Even in fiction I am drawn to mystery and the search. My favorite part of Stieg Larsson’s bestseller The Girl With the Dragon Tattoo is the research. Larsson sketched interesting characters; he included enough darkness and evil to more than satisfy my macabre side. But it’s the scenes in the stacks or poring over old photographs that grabbed me. Probably not the scenes the rest of my family remembers.
A quick glance at my bookshelf yielded another three books (all non-fiction) I loved for the same reason.
The Family That Couldn’t Sleep: A Medical Mystery by D. T. Max
From the book jacket – “For two hundred years, a noble Venetian family has suffered from a progressive insomnia that kills…. In Papua New Guinea, a primitive tribe is struck by a lethal illness whose principal symptom is uncontrollable laughter. In England, once-placid cows attack their owners….”
I know prions and Mad Cow Disease don’t seem the stuff of a good read, but I devoured this book. The only lingering effect has been to my eating habits. Great research and gripping story.
After Long Silence by Helen Fremont
Fremont’s 1999 memoir about discovering her family’s hidden history and her parents’ lives as Holocaust survivors is extraordinarily well-written. It was completely absorbing, heartbreaking and affirming.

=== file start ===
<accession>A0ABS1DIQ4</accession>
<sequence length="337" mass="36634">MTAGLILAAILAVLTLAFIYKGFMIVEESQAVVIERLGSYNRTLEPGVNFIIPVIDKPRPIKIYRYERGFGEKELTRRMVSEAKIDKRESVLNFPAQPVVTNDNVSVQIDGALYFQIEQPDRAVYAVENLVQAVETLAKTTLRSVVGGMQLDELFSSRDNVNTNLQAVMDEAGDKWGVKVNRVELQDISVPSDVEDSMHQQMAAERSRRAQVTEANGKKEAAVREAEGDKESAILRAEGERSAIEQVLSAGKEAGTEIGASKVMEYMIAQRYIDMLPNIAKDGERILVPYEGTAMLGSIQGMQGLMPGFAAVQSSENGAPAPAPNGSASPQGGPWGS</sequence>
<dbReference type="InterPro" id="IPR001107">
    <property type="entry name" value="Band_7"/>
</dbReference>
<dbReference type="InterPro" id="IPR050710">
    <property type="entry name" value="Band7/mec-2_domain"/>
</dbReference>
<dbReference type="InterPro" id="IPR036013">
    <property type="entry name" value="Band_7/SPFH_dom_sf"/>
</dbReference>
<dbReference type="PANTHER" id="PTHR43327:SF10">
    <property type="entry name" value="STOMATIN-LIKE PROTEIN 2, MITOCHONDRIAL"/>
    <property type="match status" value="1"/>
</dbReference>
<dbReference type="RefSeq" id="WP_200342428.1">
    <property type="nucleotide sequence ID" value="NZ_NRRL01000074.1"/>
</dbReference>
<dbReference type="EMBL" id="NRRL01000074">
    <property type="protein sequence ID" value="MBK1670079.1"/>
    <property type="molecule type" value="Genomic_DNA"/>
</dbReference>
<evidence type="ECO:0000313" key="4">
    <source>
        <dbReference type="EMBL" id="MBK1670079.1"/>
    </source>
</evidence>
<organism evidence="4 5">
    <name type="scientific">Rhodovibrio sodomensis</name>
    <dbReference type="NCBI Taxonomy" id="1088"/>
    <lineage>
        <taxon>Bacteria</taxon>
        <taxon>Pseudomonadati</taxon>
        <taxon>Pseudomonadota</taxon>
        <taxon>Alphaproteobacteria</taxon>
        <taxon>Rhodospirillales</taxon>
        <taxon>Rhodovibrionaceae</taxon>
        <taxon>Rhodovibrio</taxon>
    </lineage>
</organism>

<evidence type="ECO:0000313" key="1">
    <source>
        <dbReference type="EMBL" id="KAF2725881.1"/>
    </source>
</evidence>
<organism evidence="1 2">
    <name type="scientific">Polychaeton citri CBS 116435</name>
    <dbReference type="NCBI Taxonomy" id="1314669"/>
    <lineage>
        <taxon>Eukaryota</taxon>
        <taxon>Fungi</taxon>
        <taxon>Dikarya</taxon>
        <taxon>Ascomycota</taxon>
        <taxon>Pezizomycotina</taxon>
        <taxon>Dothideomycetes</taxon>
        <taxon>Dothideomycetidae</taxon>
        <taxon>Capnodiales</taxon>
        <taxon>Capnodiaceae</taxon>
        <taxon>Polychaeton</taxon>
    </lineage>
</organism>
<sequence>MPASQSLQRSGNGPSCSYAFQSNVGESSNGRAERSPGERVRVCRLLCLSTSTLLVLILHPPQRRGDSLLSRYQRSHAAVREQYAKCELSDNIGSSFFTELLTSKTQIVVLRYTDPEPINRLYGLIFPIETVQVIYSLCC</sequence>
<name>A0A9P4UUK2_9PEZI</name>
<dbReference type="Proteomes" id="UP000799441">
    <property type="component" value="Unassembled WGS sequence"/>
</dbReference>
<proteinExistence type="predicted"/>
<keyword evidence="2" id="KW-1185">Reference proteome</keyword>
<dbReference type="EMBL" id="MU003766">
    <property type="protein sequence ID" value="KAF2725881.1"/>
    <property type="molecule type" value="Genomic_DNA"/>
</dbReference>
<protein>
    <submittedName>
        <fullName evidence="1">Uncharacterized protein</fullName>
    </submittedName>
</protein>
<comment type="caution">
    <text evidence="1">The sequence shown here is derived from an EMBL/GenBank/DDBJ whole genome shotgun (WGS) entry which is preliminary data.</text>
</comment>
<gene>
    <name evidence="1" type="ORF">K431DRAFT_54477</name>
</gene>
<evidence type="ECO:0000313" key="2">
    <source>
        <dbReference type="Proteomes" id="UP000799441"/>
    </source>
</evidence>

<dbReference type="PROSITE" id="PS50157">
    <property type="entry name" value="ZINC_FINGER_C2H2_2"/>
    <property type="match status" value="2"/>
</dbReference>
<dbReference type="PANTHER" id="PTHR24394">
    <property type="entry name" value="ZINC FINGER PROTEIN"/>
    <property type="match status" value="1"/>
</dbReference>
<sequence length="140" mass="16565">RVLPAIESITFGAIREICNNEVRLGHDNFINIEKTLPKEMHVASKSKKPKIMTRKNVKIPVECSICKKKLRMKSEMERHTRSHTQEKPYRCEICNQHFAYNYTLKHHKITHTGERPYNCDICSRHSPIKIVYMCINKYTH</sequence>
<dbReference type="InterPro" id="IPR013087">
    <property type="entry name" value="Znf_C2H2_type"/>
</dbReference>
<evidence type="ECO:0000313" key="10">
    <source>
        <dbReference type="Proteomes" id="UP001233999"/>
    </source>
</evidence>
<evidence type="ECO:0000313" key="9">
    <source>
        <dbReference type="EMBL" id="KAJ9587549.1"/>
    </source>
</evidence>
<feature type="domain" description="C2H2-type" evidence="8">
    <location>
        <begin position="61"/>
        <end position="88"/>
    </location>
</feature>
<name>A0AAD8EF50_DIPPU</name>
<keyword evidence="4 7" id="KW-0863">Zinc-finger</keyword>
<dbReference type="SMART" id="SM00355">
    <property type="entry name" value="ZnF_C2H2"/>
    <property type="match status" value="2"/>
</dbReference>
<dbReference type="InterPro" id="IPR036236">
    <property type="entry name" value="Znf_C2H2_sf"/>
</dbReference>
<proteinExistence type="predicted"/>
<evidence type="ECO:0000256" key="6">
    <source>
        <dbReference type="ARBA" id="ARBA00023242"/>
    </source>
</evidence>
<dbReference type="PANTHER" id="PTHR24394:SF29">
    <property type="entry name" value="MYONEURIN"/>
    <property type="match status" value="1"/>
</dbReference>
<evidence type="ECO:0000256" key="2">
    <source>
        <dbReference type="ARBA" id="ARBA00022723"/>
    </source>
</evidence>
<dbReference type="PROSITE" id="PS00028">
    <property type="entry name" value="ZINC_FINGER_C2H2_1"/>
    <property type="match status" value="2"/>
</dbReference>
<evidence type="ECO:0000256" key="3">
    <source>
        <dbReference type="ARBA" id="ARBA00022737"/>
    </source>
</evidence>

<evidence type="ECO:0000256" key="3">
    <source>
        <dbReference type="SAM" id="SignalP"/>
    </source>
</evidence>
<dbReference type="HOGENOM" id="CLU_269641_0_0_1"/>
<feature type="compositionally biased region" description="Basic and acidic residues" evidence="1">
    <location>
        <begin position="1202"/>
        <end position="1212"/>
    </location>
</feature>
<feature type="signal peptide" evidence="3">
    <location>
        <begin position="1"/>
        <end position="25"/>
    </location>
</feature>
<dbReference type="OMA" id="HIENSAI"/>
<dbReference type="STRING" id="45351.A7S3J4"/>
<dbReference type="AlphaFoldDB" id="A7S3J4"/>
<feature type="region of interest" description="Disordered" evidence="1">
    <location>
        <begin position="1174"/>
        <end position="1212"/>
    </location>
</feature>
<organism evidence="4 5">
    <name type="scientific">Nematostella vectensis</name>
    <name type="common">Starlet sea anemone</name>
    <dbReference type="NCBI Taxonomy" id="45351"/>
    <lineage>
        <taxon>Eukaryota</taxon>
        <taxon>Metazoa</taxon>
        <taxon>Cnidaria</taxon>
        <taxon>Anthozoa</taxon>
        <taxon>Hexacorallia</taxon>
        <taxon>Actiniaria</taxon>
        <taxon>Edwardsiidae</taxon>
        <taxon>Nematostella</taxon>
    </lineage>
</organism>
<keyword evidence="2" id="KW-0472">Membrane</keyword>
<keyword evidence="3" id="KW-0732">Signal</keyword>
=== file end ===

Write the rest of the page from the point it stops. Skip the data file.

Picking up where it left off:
The Lost by Daniel Mendelsohn
Huge, wandering, reflective memoir about his search for information about six family members who died during the Holocaust. I adored it – every page – but it is a challenging book. A friend told me that my admiration of the book revealed much about my own mind. She was not complimenting me. Ruth Franklin’s 2006 review is fair and accurate. That said, Mendelsohn is an eloquent, elegant writer and his is an amazing book.
Yesterday I read an article in the New York Times about Isabel Wilkerson’s new book about black migration in 20th century America, The Warmth of Other Suns. Santa dear, if you’re reading, it needs to be on my bookshelf. Please.